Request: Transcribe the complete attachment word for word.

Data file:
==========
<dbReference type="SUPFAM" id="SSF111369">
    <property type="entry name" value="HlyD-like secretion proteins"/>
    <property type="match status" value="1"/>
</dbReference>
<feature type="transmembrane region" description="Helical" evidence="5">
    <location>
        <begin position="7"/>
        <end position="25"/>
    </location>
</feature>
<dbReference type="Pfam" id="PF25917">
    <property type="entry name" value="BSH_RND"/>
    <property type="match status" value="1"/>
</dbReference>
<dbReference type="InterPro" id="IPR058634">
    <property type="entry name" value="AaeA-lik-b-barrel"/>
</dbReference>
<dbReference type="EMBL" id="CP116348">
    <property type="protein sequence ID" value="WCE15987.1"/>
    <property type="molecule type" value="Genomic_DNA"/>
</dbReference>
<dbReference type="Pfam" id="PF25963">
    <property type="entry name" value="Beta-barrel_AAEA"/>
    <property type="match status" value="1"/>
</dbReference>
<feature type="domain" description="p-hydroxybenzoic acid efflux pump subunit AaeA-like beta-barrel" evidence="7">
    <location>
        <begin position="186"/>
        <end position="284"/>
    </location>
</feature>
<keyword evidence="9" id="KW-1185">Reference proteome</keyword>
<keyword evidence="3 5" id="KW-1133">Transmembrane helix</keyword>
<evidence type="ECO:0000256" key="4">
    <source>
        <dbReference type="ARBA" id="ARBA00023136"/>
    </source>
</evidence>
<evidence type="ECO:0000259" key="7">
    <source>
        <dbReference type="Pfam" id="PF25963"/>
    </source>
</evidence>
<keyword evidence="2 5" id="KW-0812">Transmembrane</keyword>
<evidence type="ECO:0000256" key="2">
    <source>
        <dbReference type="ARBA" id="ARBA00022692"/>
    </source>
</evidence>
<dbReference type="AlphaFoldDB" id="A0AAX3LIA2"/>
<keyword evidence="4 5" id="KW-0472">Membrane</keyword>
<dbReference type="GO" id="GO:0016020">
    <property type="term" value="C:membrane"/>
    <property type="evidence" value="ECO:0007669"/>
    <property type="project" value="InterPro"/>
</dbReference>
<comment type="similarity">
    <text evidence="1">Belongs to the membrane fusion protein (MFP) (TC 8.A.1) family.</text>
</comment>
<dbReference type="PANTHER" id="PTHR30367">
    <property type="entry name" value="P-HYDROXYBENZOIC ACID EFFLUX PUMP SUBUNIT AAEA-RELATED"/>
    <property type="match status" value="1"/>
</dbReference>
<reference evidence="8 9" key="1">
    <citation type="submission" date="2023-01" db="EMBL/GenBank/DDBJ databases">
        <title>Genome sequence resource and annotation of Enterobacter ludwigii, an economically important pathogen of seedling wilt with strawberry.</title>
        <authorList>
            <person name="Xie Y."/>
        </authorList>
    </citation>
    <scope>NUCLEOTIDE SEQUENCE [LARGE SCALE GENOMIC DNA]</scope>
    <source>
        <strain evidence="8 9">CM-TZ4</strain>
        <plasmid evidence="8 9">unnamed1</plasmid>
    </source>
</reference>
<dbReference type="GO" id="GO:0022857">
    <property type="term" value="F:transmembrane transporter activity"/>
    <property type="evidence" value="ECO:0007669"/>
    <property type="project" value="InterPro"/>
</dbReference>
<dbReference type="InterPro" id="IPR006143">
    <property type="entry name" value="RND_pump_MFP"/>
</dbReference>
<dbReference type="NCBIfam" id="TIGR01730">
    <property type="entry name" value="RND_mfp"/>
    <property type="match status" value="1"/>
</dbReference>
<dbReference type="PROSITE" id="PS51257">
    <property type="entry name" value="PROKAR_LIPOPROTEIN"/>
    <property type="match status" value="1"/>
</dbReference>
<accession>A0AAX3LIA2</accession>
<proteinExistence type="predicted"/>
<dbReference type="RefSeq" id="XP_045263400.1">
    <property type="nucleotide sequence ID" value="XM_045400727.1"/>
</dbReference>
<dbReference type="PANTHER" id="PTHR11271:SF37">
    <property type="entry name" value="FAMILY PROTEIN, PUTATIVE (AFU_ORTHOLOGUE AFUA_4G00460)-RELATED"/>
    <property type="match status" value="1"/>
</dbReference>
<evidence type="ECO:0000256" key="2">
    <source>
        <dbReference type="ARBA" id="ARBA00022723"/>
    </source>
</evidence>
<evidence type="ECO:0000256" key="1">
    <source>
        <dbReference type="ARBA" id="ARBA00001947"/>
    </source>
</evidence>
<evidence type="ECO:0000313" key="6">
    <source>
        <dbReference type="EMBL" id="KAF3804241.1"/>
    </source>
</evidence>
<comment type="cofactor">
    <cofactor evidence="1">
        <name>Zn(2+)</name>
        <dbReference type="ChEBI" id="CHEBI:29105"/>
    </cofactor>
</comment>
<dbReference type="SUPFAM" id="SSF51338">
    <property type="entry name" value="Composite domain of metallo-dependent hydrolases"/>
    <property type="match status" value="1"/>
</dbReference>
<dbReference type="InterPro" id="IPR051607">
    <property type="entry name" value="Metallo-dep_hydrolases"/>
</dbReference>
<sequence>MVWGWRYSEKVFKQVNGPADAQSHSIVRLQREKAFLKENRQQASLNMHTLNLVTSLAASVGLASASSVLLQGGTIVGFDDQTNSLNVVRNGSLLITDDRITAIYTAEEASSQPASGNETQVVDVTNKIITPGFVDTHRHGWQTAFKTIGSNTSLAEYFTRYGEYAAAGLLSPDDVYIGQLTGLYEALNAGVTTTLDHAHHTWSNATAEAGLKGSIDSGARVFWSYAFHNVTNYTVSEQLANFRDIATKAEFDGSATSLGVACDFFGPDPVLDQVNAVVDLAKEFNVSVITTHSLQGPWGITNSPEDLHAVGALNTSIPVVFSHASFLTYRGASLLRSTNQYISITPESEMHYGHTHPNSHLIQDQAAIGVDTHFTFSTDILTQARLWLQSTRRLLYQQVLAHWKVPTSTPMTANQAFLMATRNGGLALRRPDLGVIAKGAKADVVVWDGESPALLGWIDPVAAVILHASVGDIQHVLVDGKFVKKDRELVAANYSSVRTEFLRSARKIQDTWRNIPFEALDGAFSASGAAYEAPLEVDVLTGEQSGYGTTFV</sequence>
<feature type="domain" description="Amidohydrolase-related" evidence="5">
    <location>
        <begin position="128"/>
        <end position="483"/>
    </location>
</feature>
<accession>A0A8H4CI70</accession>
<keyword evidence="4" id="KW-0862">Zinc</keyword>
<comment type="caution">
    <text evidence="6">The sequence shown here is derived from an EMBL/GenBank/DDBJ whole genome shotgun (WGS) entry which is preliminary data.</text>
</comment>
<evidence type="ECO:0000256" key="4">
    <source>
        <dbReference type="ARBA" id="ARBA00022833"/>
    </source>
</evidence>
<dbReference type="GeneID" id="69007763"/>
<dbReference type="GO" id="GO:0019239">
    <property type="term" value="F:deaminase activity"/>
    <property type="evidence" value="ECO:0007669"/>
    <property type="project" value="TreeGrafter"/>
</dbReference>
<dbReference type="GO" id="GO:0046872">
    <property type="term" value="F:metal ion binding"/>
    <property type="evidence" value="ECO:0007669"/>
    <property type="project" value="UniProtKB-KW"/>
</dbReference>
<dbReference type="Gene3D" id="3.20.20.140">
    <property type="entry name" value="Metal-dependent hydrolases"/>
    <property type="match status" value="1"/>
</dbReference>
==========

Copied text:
<dbReference type="SUPFAM" id="SSF111369">
    <property type="entry name" value="HlyD-like secretion proteins"/>
    <property type="match status" value="1"/>
</dbReference>
<feature type="transmembrane region" description="Helical" evidence="5">
    <location>
        <begin position="7"/>
        <end position="25"/>
    </location>
</feature>
<dbReference type="Pfam" id="PF25917">
    <property type="entry name" value="BSH_RND"/>
    <property type="match status" value="1"/>
</dbReference>
<dbReference type="InterPro" id="IPR058634">
    <property type="entry name" value="AaeA-lik-b-barrel"/>
</dbReference>
<dbReference type="EMBL" id="CP116348">
    <property type="protein sequence ID" value="WCE15987.1"/>
    <property type="molecule type" value="Genomic_DNA"/>
</dbReference>
<dbReference type="Pfam" id="PF25963">
    <property type="entry name" value="Beta-barrel_AAEA"/>
    <property type="match status" value="1"/>
</dbReference>
<feature type="domain" description="p-hydroxybenzoic acid efflux pump subunit AaeA-like beta-barrel" evidence="7">
    <location>
        <begin position="186"/>
        <end position="284"/>
    </location>
</feature>
<keyword evidence="9" id="KW-1185">Reference proteome</keyword>
<keyword evidence="3 5" id="KW-1133">Transmembrane helix</keyword>
<evidence type="ECO:0000256" key="4">
    <source>
        <dbReference type="ARBA" id="ARBA00023136"/>
    </source>
</evidence>
<evidence type="ECO:0000259" key="7">
    <source>
        <dbReference type="Pfam" id="PF25963"/>
    </source>
</evidence>
<keyword evidence="2 5" id="KW-0812">Transmembrane</keyword>
<evidence type="ECO:0000256" key="2">
    <source>
        <dbReference type="ARBA" id="ARBA00022692"/>
    </source>
</evidence>
<dbReference type="AlphaFoldDB" id="A0AAX3LIA2"/>
<keyword evidence="4 5" id="KW-0472">Membrane</keyword>
<dbReference type="GO" id="GO:0016020">
    <property type="term" value="C:membrane"/>
    <property type="evidence" value="ECO:0007669"/>
    <property type="project" value="InterPro"/>
</dbReference>
<comment type="similarity">
    <text evidence="1">Belongs to the membrane fusion protein (MFP) (TC 8.A.1) family.</text>
</comment>
<dbReference type="PANTHER" id="PTHR30367">
    <property type="entry name" value="P-HYDROXYBENZOIC ACID EFFLUX PUMP SUBUNIT AAEA-RELATED"/>
    <property type="match status" value="1"/>
</dbReference>
<reference evidence="8 9" key="1">
    <citation type="submission" date="2023-01" db="EMBL/GenBank/DDBJ databases">
        <title>Genome sequence resource and annotation of Enterobacter ludwigii, an economically important pathogen of seedling wilt with strawberry.</title>
        <authorList>
            <person name="Xie Y."/>
        </authorList>
    </citation>
    <scope>NUCLEOTIDE SEQUENCE [LARGE SCALE GENOMIC DNA]</scope>
    <source>
        <strain evidence="8 9">CM-TZ4</strain>
        <plasmid evidence="8 9">unnamed1</plasmid>
    </source>
</reference>
<dbReference type="GO" id="GO:0022857">
    <property type="term" value="F:transmembrane transporter activity"/>
    <property type="evidence" value="ECO:0007669"/>
    <property type="project" value="InterPro"/>
</dbReference>
<dbReference type="InterPro" id="IPR006143">
    <property type="entry name" value="RND_pump_MFP"/>
</dbReference>
<dbReference type="NCBIfam" id="TIGR01730">
    <property type="entry name" value="RND_mfp"/>
    <property type="match status" value="1"/>
</dbReference>
<dbReference type="PROSITE" id="PS51257">
    <property type="entry name" value="PROKAR_LIPOPROTEIN"/>
    <property type="match status" value="1"/>
</dbReference>
<accession>A0AAX3LIA2</accession>
<proteinExistence type="predicted"/>
<dbReference type="RefSeq" id="XP_045263400.1">
    <property type="nucleotide sequence ID" value="XM_045400727.1"/>
</dbReference>
<dbReference type="PANTHER" id="PTHR11271:SF37">
    <property type="entry name" value="FAMILY PROTEIN, PUTATIVE (AFU_ORTHOLOGUE AFUA_4G00460)-RELATED"/>
    <property type="match status" value="1"/>
</dbReference>
<evidence type="ECO:0000256" key="2">
    <source>
        <dbReference type="ARBA" id="ARBA00022723"/>
    </source>
</evidence>
<evidence type="ECO:0000256" key="1">
    <source>
        <dbReference type="ARBA" id="ARBA00001947"/>
    </source>
</evidence>
<evidence type="ECO:0000313" key="6">
    <source>
        <dbReference type="EMBL" id="KAF3804241.1"/>
    </source>
</evidence>
<comment type="cofactor">
    <cofactor evidence="1">
        <name>Zn(2+)</name>
        <dbReference type="ChEBI" id="CHEBI:29105"/>
    </cofactor>
</comment>
<dbReference type="SUPFAM" id="SSF51338">
    <property type="entry name" value="Composite domain of metallo-dependent hydrolases"/>
    <property type="match status" value="1"/>
</dbReference>
<dbReference type="InterPro" id="IPR051607">
    <property type="entry name" value="Metallo-dep_hydrolases"/>
</dbReference>
<sequence>MVWGWRYSEKVFKQVNGPADAQSHSIVRLQREKAFLKENRQQASLNMHTLNLVTSLAASVGLASASSVLLQGGTIVGFDDQTNSLNVVRNGSLLITDDRITAIYTAEEASSQPASGNETQVVDVTNKIITPGFVDTHRHGWQTAFKTIGSNTSLAEYFTRYGEYAAAGLLSPDDVYIGQLTGLYEALNAGVTTTLDHAHHTWSNATAEAGLKGSIDSGARVFWSYAFHNVTNYTVSEQLANFRDIATKAEFDGSATSLGVACDFFGPDPVLDQVNAVVDLAKEFNVSVITTHSLQGPWGITNSPEDLHAVGALNTSIPVVFSHASFLTYRGASLLRSTNQYISITPESEMHYGHTHPNSHLIQDQAAIGVDTHFTFSTDILTQARLWLQSTRRLLYQQVLAHWKVPTSTPMTANQAFLMATRNGGLALRRPDLGVIAKGAKADVVVWDGESPALLGWIDPVAAVILHASVGDIQHVLVDGKFVKKDRELVAANYSSVRTEFLRSARKIQDTWRNIPFEALDGAFSASGAAYEAPLEVDVLTGEQSGYGTTFV</sequence>
<feature type="domain" description="Amidohydrolase-related" evidence="5">
    <location>
        <begin position="128"/>
        <end position="483"/>
    </location>
</feature>
<accession>A0A8H4CI70</accession>
<keyword evidence="4" id="KW-0862">Zinc</keyword>
<comment type="caution">
    <text evidence="6">The sequence shown here is derived from an EMBL/GenBank/DDBJ whole genome shotgun (WGS) entry which is preliminary data.</text>
</comment>
<evidence type="ECO:0000256" key="4">
    <source>
        <dbReference type="ARBA" id="ARBA00022833"/>
    </source>
</evidence>
<dbReference type="GeneID" id="69007763"/>
<dbReference type="GO" id="GO:0019239">
    <property type="term" value="F:deaminase activity"/>
    <property type="evidence" value="ECO:0007669"/>
    <property type="project" value="TreeGrafter"/>
</dbReference>
<dbReference type="GO" id="GO:0046872">
    <property type="term" value="F:metal ion binding"/>
    <property type="evidence" value="ECO:0007669"/>
    <property type="project" value="UniProtKB-KW"/>
</dbReference>
<dbReference type="Gene3D" id="3.20.20.140">
    <property type="entry name" value="Metal-dependent hydrolases"/>
    <property type="match status" value="1"/>
</dbReference>